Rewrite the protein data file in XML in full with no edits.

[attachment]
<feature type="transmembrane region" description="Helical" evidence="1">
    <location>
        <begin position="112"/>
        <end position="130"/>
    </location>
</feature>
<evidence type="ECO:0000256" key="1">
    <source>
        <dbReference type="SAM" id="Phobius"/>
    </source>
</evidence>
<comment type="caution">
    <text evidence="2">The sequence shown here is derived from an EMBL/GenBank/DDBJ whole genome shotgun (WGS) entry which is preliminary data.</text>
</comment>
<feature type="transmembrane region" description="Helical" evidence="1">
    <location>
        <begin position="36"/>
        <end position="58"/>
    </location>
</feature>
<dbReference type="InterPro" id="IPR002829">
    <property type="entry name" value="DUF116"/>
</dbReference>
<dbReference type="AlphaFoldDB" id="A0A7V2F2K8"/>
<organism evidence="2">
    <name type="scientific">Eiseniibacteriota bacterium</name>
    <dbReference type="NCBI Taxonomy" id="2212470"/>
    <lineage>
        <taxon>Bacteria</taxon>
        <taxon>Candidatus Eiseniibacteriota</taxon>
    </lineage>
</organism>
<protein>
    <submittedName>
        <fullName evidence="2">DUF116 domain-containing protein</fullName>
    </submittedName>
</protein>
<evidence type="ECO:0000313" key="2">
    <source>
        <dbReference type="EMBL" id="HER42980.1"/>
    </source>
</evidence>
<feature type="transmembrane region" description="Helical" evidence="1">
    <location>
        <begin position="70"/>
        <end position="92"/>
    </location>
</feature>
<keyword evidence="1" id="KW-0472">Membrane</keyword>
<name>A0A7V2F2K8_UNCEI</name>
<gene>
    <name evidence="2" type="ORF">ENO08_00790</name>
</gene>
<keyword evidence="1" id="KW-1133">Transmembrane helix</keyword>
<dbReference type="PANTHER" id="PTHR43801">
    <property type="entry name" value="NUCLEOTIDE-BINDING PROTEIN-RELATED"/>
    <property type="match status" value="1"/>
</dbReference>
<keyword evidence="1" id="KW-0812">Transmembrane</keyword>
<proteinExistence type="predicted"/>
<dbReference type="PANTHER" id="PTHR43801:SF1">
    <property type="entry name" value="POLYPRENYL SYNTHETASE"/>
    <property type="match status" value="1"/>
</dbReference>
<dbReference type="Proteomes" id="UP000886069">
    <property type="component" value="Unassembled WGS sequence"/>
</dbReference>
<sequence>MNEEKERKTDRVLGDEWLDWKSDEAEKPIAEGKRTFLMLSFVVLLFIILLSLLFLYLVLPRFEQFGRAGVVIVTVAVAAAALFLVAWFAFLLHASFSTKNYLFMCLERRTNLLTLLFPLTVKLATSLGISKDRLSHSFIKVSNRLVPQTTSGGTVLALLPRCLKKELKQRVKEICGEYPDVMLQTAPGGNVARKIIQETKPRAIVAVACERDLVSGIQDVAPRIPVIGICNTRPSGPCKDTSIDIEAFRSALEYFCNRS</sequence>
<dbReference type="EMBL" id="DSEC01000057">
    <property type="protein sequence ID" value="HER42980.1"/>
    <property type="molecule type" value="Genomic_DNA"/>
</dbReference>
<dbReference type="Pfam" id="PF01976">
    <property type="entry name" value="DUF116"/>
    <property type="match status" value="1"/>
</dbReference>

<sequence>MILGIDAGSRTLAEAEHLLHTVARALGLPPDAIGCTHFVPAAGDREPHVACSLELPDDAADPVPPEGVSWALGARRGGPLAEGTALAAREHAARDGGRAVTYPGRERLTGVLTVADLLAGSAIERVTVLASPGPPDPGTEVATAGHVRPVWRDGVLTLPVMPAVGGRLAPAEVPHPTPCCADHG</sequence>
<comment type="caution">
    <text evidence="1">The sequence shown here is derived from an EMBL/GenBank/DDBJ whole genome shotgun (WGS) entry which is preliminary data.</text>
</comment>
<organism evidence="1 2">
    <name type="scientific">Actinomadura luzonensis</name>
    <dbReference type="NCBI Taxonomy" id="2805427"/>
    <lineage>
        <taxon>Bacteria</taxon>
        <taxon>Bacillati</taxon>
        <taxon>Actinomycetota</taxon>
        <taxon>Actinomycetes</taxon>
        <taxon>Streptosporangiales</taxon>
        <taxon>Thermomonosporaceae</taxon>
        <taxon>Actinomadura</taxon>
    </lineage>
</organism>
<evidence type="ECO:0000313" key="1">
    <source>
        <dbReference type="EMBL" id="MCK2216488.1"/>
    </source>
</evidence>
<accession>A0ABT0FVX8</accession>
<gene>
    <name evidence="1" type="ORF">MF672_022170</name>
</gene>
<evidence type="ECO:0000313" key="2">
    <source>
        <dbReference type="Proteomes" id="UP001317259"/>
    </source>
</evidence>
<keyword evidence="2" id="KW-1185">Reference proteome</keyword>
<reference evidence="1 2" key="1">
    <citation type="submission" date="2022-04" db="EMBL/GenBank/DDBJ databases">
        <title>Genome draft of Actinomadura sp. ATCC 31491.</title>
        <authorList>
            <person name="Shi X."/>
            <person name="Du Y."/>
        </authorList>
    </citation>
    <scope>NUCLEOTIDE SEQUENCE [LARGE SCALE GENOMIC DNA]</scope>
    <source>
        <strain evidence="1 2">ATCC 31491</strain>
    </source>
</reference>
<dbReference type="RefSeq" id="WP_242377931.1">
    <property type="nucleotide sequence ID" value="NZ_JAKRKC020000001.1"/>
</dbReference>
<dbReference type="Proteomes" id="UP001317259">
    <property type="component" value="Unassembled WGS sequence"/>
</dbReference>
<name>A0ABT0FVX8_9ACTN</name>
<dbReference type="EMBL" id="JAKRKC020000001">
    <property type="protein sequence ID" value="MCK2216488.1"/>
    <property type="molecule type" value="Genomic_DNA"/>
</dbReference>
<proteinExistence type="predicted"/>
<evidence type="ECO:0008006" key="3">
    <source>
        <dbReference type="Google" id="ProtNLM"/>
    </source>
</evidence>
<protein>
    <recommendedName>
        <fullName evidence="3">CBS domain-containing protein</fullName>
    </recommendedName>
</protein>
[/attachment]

<feature type="transmembrane region" description="Helical" evidence="1">
    <location>
        <begin position="112"/>
        <end position="130"/>
    </location>
</feature>
<evidence type="ECO:0000256" key="1">
    <source>
        <dbReference type="SAM" id="Phobius"/>
    </source>
</evidence>
<comment type="caution">
    <text evidence="2">The sequence shown here is derived from an EMBL/GenBank/DDBJ whole genome shotgun (WGS) entry which is preliminary data.</text>
</comment>
<feature type="transmembrane region" description="Helical" evidence="1">
    <location>
        <begin position="36"/>
        <end position="58"/>
    </location>
</feature>
<dbReference type="InterPro" id="IPR002829">
    <property type="entry name" value="DUF116"/>
</dbReference>
<dbReference type="AlphaFoldDB" id="A0A7V2F2K8"/>
<organism evidence="2">
    <name type="scientific">Eiseniibacteriota bacterium</name>
    <dbReference type="NCBI Taxonomy" id="2212470"/>
    <lineage>
        <taxon>Bacteria</taxon>
        <taxon>Candidatus Eiseniibacteriota</taxon>
    </lineage>
</organism>
<protein>
    <submittedName>
        <fullName evidence="2">DUF116 domain-containing protein</fullName>
    </submittedName>
</protein>
<evidence type="ECO:0000313" key="2">
    <source>
        <dbReference type="EMBL" id="HER42980.1"/>
    </source>
</evidence>
<feature type="transmembrane region" description="Helical" evidence="1">
    <location>
        <begin position="70"/>
        <end position="92"/>
    </location>
</feature>
<keyword evidence="1" id="KW-0472">Membrane</keyword>
<name>A0A7V2F2K8_UNCEI</name>
<gene>
    <name evidence="2" type="ORF">ENO08_00790</name>
</gene>
<keyword evidence="1" id="KW-1133">Transmembrane helix</keyword>
<dbReference type="PANTHER" id="PTHR43801">
    <property type="entry name" value="NUCLEOTIDE-BINDING PROTEIN-RELATED"/>
    <property type="match status" value="1"/>
</dbReference>
<keyword evidence="1" id="KW-0812">Transmembrane</keyword>
<proteinExistence type="predicted"/>
<dbReference type="PANTHER" id="PTHR43801:SF1">
    <property type="entry name" value="POLYPRENYL SYNTHETASE"/>
    <property type="match status" value="1"/>
</dbReference>
<dbReference type="Proteomes" id="UP000886069">
    <property type="component" value="Unassembled WGS sequence"/>
</dbReference>
<sequence>MNEEKERKTDRVLGDEWLDWKSDEAEKPIAEGKRTFLMLSFVVLLFIILLSLLFLYLVLPRFEQFGRAGVVIVTVAVAAAALFLVAWFAFLLHASFSTKNYLFMCLERRTNLLTLLFPLTVKLATSLGISKDRLSHSFIKVSNRLVPQTTSGGTVLALLPRCLKKELKQRVKEICGEYPDVMLQTAPGGNVARKIIQETKPRAIVAVACERDLVSGIQDVAPRIPVIGICNTRPSGPCKDTSIDIEAFRSALEYFCNRS</sequence>
<dbReference type="EMBL" id="DSEC01000057">
    <property type="protein sequence ID" value="HER42980.1"/>
    <property type="molecule type" value="Genomic_DNA"/>
</dbReference>
<dbReference type="Pfam" id="PF01976">
    <property type="entry name" value="DUF116"/>
    <property type="match status" value="1"/>
</dbReference>

<sequence>MILGIDAGSRTLAEAEHLLHTVARALGLPPDAIGCTHFVPAAGDREPHVACSLELPDDAADPVPPEGVSWALGARRGGPLAEGTALAAREHAARDGGRAVTYPGRERLTGVLTVADLLAGSAIERVTVLASPGPPDPGTEVATAGHVRPVWRDGVLTLPVMPAVGGRLAPAEVPHPTPCCADHG</sequence>
<comment type="caution">
    <text evidence="1">The sequence shown here is derived from an EMBL/GenBank/DDBJ whole genome shotgun (WGS) entry which is preliminary data.</text>
</comment>
<organism evidence="1 2">
    <name type="scientific">Actinomadura luzonensis</name>
    <dbReference type="NCBI Taxonomy" id="2805427"/>
    <lineage>
        <taxon>Bacteria</taxon>
        <taxon>Bacillati</taxon>
        <taxon>Actinomycetota</taxon>
        <taxon>Actinomycetes</taxon>
        <taxon>Streptosporangiales</taxon>
        <taxon>Thermomonosporaceae</taxon>
        <taxon>Actinomadura</taxon>
    </lineage>
</organism>
<evidence type="ECO:0000313" key="1">
    <source>
        <dbReference type="EMBL" id="MCK2216488.1"/>
    </source>
</evidence>
<accession>A0ABT0FVX8</accession>
<gene>
    <name evidence="1" type="ORF">MF672_022170</name>
</gene>
<evidence type="ECO:0000313" key="2">
    <source>
        <dbReference type="Proteomes" id="UP001317259"/>
    </source>
</evidence>
<keyword evidence="2" id="KW-1185">Reference proteome</keyword>
<reference evidence="1 2" key="1">
    <citation type="submission" date="2022-04" db="EMBL/GenBank/DDBJ databases">
        <title>Genome draft of Actinomadura sp. ATCC 31491.</title>
        <authorList>
            <person name="Shi X."/>
            <person name="Du Y."/>
        </authorList>
    </citation>
    <scope>NUCLEOTIDE SEQUENCE [LARGE SCALE GENOMIC DNA]</scope>
    <source>
        <strain evidence="1 2">ATCC 31491</strain>
    </source>
</reference>
<dbReference type="RefSeq" id="WP_242377931.1">
    <property type="nucleotide sequence ID" value="NZ_JAKRKC020000001.1"/>
</dbReference>
<dbReference type="Proteomes" id="UP001317259">
    <property type="component" value="Unassembled WGS sequence"/>
</dbReference>
<name>A0ABT0FVX8_9ACTN</name>
<dbReference type="EMBL" id="JAKRKC020000001">
    <property type="protein sequence ID" value="MCK2216488.1"/>
    <property type="molecule type" value="Genomic_DNA"/>
</dbReference>
<proteinExistence type="predicted"/>
<evidence type="ECO:0008006" key="3">
    <source>
        <dbReference type="Google" id="ProtNLM"/>
    </source>
</evidence>
<protein>
    <recommendedName>
        <fullName evidence="3">CBS domain-containing protein</fullName>
    </recommendedName>
</protein>